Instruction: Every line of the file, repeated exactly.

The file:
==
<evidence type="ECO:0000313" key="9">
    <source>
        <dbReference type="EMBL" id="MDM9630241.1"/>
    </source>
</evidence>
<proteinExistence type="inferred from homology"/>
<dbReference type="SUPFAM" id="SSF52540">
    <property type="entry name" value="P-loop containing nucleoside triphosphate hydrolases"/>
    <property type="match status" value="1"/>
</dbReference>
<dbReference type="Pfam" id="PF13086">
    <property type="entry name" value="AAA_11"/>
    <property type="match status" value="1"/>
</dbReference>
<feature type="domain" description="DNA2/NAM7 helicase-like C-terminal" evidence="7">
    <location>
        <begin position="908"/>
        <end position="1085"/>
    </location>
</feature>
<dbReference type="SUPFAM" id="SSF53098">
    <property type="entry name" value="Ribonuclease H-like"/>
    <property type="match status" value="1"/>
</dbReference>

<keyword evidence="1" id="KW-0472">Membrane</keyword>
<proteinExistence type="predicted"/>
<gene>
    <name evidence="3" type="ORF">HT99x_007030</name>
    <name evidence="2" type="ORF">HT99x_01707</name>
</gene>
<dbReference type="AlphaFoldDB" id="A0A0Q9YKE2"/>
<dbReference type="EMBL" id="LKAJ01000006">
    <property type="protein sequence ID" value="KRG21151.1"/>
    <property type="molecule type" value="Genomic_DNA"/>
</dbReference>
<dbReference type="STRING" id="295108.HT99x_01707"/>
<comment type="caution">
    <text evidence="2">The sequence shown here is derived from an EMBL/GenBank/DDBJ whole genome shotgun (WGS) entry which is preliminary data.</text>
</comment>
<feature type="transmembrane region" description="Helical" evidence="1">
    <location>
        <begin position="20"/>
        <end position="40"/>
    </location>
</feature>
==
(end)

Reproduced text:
<evidence type="ECO:0000313" key="9">
    <source>
        <dbReference type="EMBL" id="MDM9630241.1"/>
    </source>
</evidence>
<proteinExistence type="inferred from homology"/>
<dbReference type="SUPFAM" id="SSF52540">
    <property type="entry name" value="P-loop containing nucleoside triphosphate hydrolases"/>
    <property type="match status" value="1"/>
</dbReference>
<dbReference type="Pfam" id="PF13086">
    <property type="entry name" value="AAA_11"/>
    <property type="match status" value="1"/>
</dbReference>
<feature type="domain" description="DNA2/NAM7 helicase-like C-terminal" evidence="7">
    <location>
        <begin position="908"/>
        <end position="1085"/>
    </location>
</feature>
<dbReference type="SUPFAM" id="SSF53098">
    <property type="entry name" value="Ribonuclease H-like"/>
    <property type="match status" value="1"/>
</dbReference>

<keyword evidence="1" id="KW-0472">Membrane</keyword>
<proteinExistence type="predicted"/>
<gene>
    <name evidence="3" type="ORF">HT99x_007030</name>
    <name evidence="2" type="ORF">HT99x_01707</name>
</gene>
<dbReference type="AlphaFoldDB" id="A0A0Q9YKE2"/>
<dbReference type="EMBL" id="LKAJ01000006">
    <property type="protein sequence ID" value="KRG21151.1"/>
    <property type="molecule type" value="Genomic_DNA"/>
</dbReference>
<dbReference type="STRING" id="295108.HT99x_01707"/>
<comment type="caution">
    <text evidence="2">The sequence shown here is derived from an EMBL/GenBank/DDBJ whole genome shotgun (WGS) entry which is preliminary data.</text>
</comment>
<feature type="transmembrane region" description="Helical" evidence="1">
    <location>
        <begin position="20"/>
        <end position="40"/>
    </location>
</feature>